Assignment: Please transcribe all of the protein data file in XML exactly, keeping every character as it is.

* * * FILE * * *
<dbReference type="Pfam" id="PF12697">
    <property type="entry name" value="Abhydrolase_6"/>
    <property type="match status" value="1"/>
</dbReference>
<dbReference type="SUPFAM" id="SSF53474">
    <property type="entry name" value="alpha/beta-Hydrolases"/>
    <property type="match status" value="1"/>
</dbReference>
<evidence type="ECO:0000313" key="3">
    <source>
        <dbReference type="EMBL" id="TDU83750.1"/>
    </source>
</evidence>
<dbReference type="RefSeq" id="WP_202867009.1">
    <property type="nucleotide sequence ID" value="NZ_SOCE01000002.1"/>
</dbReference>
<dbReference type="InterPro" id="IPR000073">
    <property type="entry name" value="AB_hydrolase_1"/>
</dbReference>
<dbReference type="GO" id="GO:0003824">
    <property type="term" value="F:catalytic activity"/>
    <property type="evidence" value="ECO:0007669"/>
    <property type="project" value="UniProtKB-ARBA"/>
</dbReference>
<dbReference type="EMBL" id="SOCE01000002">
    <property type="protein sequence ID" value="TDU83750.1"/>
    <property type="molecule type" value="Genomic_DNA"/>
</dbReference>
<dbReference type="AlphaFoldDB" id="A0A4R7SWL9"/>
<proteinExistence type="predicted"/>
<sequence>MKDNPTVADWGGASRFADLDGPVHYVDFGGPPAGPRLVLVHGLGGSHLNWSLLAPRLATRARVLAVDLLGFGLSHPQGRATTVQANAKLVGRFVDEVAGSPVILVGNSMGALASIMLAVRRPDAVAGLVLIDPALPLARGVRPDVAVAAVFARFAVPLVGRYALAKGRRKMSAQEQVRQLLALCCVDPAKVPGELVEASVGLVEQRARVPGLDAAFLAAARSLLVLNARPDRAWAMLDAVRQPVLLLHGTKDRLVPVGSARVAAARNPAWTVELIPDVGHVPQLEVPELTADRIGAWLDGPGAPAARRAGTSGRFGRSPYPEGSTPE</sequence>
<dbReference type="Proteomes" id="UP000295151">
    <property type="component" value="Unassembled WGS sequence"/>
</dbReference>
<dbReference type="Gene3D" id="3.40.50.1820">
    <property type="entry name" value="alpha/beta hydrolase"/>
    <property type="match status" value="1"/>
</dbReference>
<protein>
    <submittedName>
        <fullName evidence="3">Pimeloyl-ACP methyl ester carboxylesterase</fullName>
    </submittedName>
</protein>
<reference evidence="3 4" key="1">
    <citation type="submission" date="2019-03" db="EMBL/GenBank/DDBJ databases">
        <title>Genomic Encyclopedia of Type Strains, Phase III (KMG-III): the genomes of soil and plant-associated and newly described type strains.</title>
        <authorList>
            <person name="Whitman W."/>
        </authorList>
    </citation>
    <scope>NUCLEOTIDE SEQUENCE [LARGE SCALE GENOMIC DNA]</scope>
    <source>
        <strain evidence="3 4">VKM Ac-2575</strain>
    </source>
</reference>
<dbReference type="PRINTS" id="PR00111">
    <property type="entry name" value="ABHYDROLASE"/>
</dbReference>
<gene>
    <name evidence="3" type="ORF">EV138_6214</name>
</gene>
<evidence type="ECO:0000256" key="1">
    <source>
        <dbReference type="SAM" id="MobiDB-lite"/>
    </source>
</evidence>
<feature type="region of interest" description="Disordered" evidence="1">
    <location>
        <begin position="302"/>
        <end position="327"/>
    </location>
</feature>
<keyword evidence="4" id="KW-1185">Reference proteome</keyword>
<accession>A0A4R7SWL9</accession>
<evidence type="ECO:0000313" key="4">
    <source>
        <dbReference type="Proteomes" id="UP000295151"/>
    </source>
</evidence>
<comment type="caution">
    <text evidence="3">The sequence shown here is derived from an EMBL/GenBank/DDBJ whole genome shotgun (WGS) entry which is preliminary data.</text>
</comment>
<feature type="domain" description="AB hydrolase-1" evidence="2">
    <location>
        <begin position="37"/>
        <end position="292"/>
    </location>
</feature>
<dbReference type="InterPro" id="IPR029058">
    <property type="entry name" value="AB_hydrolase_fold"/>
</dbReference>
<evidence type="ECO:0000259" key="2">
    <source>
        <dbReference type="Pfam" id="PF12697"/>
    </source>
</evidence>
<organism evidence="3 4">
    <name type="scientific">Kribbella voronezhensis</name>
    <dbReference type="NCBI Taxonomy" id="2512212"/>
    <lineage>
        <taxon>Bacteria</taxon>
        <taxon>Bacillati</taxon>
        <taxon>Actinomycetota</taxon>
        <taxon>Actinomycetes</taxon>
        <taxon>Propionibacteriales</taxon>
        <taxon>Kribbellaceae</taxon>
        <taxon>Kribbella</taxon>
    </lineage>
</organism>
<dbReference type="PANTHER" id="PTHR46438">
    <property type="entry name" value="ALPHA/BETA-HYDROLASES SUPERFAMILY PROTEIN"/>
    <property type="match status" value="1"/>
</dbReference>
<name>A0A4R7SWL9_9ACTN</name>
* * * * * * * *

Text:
<dbReference type="Pfam" id="PF12697">
    <property type="entry name" value="Abhydrolase_6"/>
    <property type="match status" value="1"/>
</dbReference>
<dbReference type="SUPFAM" id="SSF53474">
    <property type="entry name" value="alpha/beta-Hydrolases"/>
    <property type="match status" value="1"/>
</dbReference>
<evidence type="ECO:0000313" key="3">
    <source>
        <dbReference type="EMBL" id="TDU83750.1"/>
    </source>
</evidence>
<dbReference type="RefSeq" id="WP_202867009.1">
    <property type="nucleotide sequence ID" value="NZ_SOCE01000002.1"/>
</dbReference>
<dbReference type="InterPro" id="IPR000073">
    <property type="entry name" value="AB_hydrolase_1"/>
</dbReference>
<dbReference type="GO" id="GO:0003824">
    <property type="term" value="F:catalytic activity"/>
    <property type="evidence" value="ECO:0007669"/>
    <property type="project" value="UniProtKB-ARBA"/>
</dbReference>
<dbReference type="EMBL" id="SOCE01000002">
    <property type="protein sequence ID" value="TDU83750.1"/>
    <property type="molecule type" value="Genomic_DNA"/>
</dbReference>
<dbReference type="AlphaFoldDB" id="A0A4R7SWL9"/>
<proteinExistence type="predicted"/>
<sequence>MKDNPTVADWGGASRFADLDGPVHYVDFGGPPAGPRLVLVHGLGGSHLNWSLLAPRLATRARVLAVDLLGFGLSHPQGRATTVQANAKLVGRFVDEVAGSPVILVGNSMGALASIMLAVRRPDAVAGLVLIDPALPLARGVRPDVAVAAVFARFAVPLVGRYALAKGRRKMSAQEQVRQLLALCCVDPAKVPGELVEASVGLVEQRARVPGLDAAFLAAARSLLVLNARPDRAWAMLDAVRQPVLLLHGTKDRLVPVGSARVAAARNPAWTVELIPDVGHVPQLEVPELTADRIGAWLDGPGAPAARRAGTSGRFGRSPYPEGSTPE</sequence>
<dbReference type="Proteomes" id="UP000295151">
    <property type="component" value="Unassembled WGS sequence"/>
</dbReference>
<dbReference type="Gene3D" id="3.40.50.1820">
    <property type="entry name" value="alpha/beta hydrolase"/>
    <property type="match status" value="1"/>
</dbReference>
<protein>
    <submittedName>
        <fullName evidence="3">Pimeloyl-ACP methyl ester carboxylesterase</fullName>
    </submittedName>
</protein>
<reference evidence="3 4" key="1">
    <citation type="submission" date="2019-03" db="EMBL/GenBank/DDBJ databases">
        <title>Genomic Encyclopedia of Type Strains, Phase III (KMG-III): the genomes of soil and plant-associated and newly described type strains.</title>
        <authorList>
            <person name="Whitman W."/>
        </authorList>
    </citation>
    <scope>NUCLEOTIDE SEQUENCE [LARGE SCALE GENOMIC DNA]</scope>
    <source>
        <strain evidence="3 4">VKM Ac-2575</strain>
    </source>
</reference>
<dbReference type="PRINTS" id="PR00111">
    <property type="entry name" value="ABHYDROLASE"/>
</dbReference>
<gene>
    <name evidence="3" type="ORF">EV138_6214</name>
</gene>
<evidence type="ECO:0000256" key="1">
    <source>
        <dbReference type="SAM" id="MobiDB-lite"/>
    </source>
</evidence>
<feature type="region of interest" description="Disordered" evidence="1">
    <location>
        <begin position="302"/>
        <end position="327"/>
    </location>
</feature>
<keyword evidence="4" id="KW-1185">Reference proteome</keyword>
<accession>A0A4R7SWL9</accession>
<evidence type="ECO:0000313" key="4">
    <source>
        <dbReference type="Proteomes" id="UP000295151"/>
    </source>
</evidence>
<comment type="caution">
    <text evidence="3">The sequence shown here is derived from an EMBL/GenBank/DDBJ whole genome shotgun (WGS) entry which is preliminary data.</text>
</comment>
<feature type="domain" description="AB hydrolase-1" evidence="2">
    <location>
        <begin position="37"/>
        <end position="292"/>
    </location>
</feature>
<dbReference type="InterPro" id="IPR029058">
    <property type="entry name" value="AB_hydrolase_fold"/>
</dbReference>
<evidence type="ECO:0000259" key="2">
    <source>
        <dbReference type="Pfam" id="PF12697"/>
    </source>
</evidence>
<organism evidence="3 4">
    <name type="scientific">Kribbella voronezhensis</name>
    <dbReference type="NCBI Taxonomy" id="2512212"/>
    <lineage>
        <taxon>Bacteria</taxon>
        <taxon>Bacillati</taxon>
        <taxon>Actinomycetota</taxon>
        <taxon>Actinomycetes</taxon>
        <taxon>Propionibacteriales</taxon>
        <taxon>Kribbellaceae</taxon>
        <taxon>Kribbella</taxon>
    </lineage>
</organism>
<dbReference type="PANTHER" id="PTHR46438">
    <property type="entry name" value="ALPHA/BETA-HYDROLASES SUPERFAMILY PROTEIN"/>
    <property type="match status" value="1"/>
</dbReference>
<name>A0A4R7SWL9_9ACTN</name>